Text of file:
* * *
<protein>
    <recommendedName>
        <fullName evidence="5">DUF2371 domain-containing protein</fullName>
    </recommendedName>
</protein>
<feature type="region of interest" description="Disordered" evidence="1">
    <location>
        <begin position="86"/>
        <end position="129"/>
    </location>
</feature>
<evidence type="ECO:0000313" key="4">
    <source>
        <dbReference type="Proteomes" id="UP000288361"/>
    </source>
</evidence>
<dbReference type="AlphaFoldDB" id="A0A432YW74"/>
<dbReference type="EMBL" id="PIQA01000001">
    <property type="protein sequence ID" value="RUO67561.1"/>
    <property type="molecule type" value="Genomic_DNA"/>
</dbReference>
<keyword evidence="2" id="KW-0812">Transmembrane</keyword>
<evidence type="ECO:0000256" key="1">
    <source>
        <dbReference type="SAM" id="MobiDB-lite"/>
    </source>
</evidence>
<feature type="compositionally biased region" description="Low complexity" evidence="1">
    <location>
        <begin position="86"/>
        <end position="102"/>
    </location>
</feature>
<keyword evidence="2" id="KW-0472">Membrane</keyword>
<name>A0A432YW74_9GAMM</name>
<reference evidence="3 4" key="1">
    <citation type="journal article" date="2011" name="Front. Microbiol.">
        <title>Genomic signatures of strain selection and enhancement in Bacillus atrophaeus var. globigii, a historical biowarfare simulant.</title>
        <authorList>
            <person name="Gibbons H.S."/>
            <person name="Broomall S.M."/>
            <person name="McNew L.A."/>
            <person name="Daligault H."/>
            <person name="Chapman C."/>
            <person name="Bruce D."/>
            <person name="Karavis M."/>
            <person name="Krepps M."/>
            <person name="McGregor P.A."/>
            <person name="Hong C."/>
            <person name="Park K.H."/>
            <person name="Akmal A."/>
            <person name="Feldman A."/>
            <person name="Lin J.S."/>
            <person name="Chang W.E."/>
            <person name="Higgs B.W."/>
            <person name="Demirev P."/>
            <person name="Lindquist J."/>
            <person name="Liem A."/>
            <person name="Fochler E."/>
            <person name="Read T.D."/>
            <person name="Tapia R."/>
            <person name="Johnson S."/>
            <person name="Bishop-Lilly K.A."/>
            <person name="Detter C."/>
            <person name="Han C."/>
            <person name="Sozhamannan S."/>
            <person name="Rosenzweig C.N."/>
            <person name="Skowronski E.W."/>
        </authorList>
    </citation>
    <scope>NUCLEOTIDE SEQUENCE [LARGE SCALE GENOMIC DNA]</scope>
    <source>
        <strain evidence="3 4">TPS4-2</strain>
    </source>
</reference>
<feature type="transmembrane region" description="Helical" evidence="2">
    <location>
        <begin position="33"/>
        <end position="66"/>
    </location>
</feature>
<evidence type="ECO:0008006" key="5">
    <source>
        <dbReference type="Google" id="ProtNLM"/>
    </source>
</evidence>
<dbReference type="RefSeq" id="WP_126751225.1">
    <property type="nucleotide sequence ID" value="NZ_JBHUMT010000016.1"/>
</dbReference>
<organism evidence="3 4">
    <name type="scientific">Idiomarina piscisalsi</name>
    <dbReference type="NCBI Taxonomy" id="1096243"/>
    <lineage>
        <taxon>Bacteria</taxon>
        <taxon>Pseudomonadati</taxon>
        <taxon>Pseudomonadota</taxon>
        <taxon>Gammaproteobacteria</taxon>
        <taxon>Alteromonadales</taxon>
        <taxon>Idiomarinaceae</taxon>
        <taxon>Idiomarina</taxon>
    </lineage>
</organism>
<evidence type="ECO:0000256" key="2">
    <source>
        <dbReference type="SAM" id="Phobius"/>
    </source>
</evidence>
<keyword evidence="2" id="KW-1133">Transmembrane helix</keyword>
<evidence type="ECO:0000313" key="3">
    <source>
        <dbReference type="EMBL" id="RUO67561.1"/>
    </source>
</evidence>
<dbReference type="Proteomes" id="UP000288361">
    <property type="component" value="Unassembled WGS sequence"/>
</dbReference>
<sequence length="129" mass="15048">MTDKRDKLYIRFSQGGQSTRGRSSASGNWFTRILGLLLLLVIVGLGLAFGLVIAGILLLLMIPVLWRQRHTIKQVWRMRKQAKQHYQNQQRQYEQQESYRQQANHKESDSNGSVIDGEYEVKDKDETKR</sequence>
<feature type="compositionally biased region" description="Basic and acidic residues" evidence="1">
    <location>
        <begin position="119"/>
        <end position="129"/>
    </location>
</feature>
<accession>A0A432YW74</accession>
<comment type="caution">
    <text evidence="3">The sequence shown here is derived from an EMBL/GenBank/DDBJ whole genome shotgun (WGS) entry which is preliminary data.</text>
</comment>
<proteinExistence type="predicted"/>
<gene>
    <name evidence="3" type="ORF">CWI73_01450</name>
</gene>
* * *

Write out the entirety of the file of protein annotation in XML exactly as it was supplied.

<protein>
    <recommendedName>
        <fullName evidence="5">DUF2371 domain-containing protein</fullName>
    </recommendedName>
</protein>
<feature type="region of interest" description="Disordered" evidence="1">
    <location>
        <begin position="86"/>
        <end position="129"/>
    </location>
</feature>
<evidence type="ECO:0000313" key="4">
    <source>
        <dbReference type="Proteomes" id="UP000288361"/>
    </source>
</evidence>
<dbReference type="AlphaFoldDB" id="A0A432YW74"/>
<dbReference type="EMBL" id="PIQA01000001">
    <property type="protein sequence ID" value="RUO67561.1"/>
    <property type="molecule type" value="Genomic_DNA"/>
</dbReference>
<keyword evidence="2" id="KW-0812">Transmembrane</keyword>
<evidence type="ECO:0000256" key="1">
    <source>
        <dbReference type="SAM" id="MobiDB-lite"/>
    </source>
</evidence>
<feature type="compositionally biased region" description="Low complexity" evidence="1">
    <location>
        <begin position="86"/>
        <end position="102"/>
    </location>
</feature>
<keyword evidence="2" id="KW-0472">Membrane</keyword>
<name>A0A432YW74_9GAMM</name>
<reference evidence="3 4" key="1">
    <citation type="journal article" date="2011" name="Front. Microbiol.">
        <title>Genomic signatures of strain selection and enhancement in Bacillus atrophaeus var. globigii, a historical biowarfare simulant.</title>
        <authorList>
            <person name="Gibbons H.S."/>
            <person name="Broomall S.M."/>
            <person name="McNew L.A."/>
            <person name="Daligault H."/>
            <person name="Chapman C."/>
            <person name="Bruce D."/>
            <person name="Karavis M."/>
            <person name="Krepps M."/>
            <person name="McGregor P.A."/>
            <person name="Hong C."/>
            <person name="Park K.H."/>
            <person name="Akmal A."/>
            <person name="Feldman A."/>
            <person name="Lin J.S."/>
            <person name="Chang W.E."/>
            <person name="Higgs B.W."/>
            <person name="Demirev P."/>
            <person name="Lindquist J."/>
            <person name="Liem A."/>
            <person name="Fochler E."/>
            <person name="Read T.D."/>
            <person name="Tapia R."/>
            <person name="Johnson S."/>
            <person name="Bishop-Lilly K.A."/>
            <person name="Detter C."/>
            <person name="Han C."/>
            <person name="Sozhamannan S."/>
            <person name="Rosenzweig C.N."/>
            <person name="Skowronski E.W."/>
        </authorList>
    </citation>
    <scope>NUCLEOTIDE SEQUENCE [LARGE SCALE GENOMIC DNA]</scope>
    <source>
        <strain evidence="3 4">TPS4-2</strain>
    </source>
</reference>
<feature type="transmembrane region" description="Helical" evidence="2">
    <location>
        <begin position="33"/>
        <end position="66"/>
    </location>
</feature>
<evidence type="ECO:0008006" key="5">
    <source>
        <dbReference type="Google" id="ProtNLM"/>
    </source>
</evidence>
<dbReference type="RefSeq" id="WP_126751225.1">
    <property type="nucleotide sequence ID" value="NZ_JBHUMT010000016.1"/>
</dbReference>
<organism evidence="3 4">
    <name type="scientific">Idiomarina piscisalsi</name>
    <dbReference type="NCBI Taxonomy" id="1096243"/>
    <lineage>
        <taxon>Bacteria</taxon>
        <taxon>Pseudomonadati</taxon>
        <taxon>Pseudomonadota</taxon>
        <taxon>Gammaproteobacteria</taxon>
        <taxon>Alteromonadales</taxon>
        <taxon>Idiomarinaceae</taxon>
        <taxon>Idiomarina</taxon>
    </lineage>
</organism>
<evidence type="ECO:0000256" key="2">
    <source>
        <dbReference type="SAM" id="Phobius"/>
    </source>
</evidence>
<keyword evidence="2" id="KW-1133">Transmembrane helix</keyword>
<evidence type="ECO:0000313" key="3">
    <source>
        <dbReference type="EMBL" id="RUO67561.1"/>
    </source>
</evidence>
<dbReference type="Proteomes" id="UP000288361">
    <property type="component" value="Unassembled WGS sequence"/>
</dbReference>
<sequence length="129" mass="15048">MTDKRDKLYIRFSQGGQSTRGRSSASGNWFTRILGLLLLLVIVGLGLAFGLVIAGILLLLMIPVLWRQRHTIKQVWRMRKQAKQHYQNQQRQYEQQESYRQQANHKESDSNGSVIDGEYEVKDKDETKR</sequence>
<feature type="compositionally biased region" description="Basic and acidic residues" evidence="1">
    <location>
        <begin position="119"/>
        <end position="129"/>
    </location>
</feature>
<accession>A0A432YW74</accession>
<comment type="caution">
    <text evidence="3">The sequence shown here is derived from an EMBL/GenBank/DDBJ whole genome shotgun (WGS) entry which is preliminary data.</text>
</comment>
<proteinExistence type="predicted"/>
<gene>
    <name evidence="3" type="ORF">CWI73_01450</name>
</gene>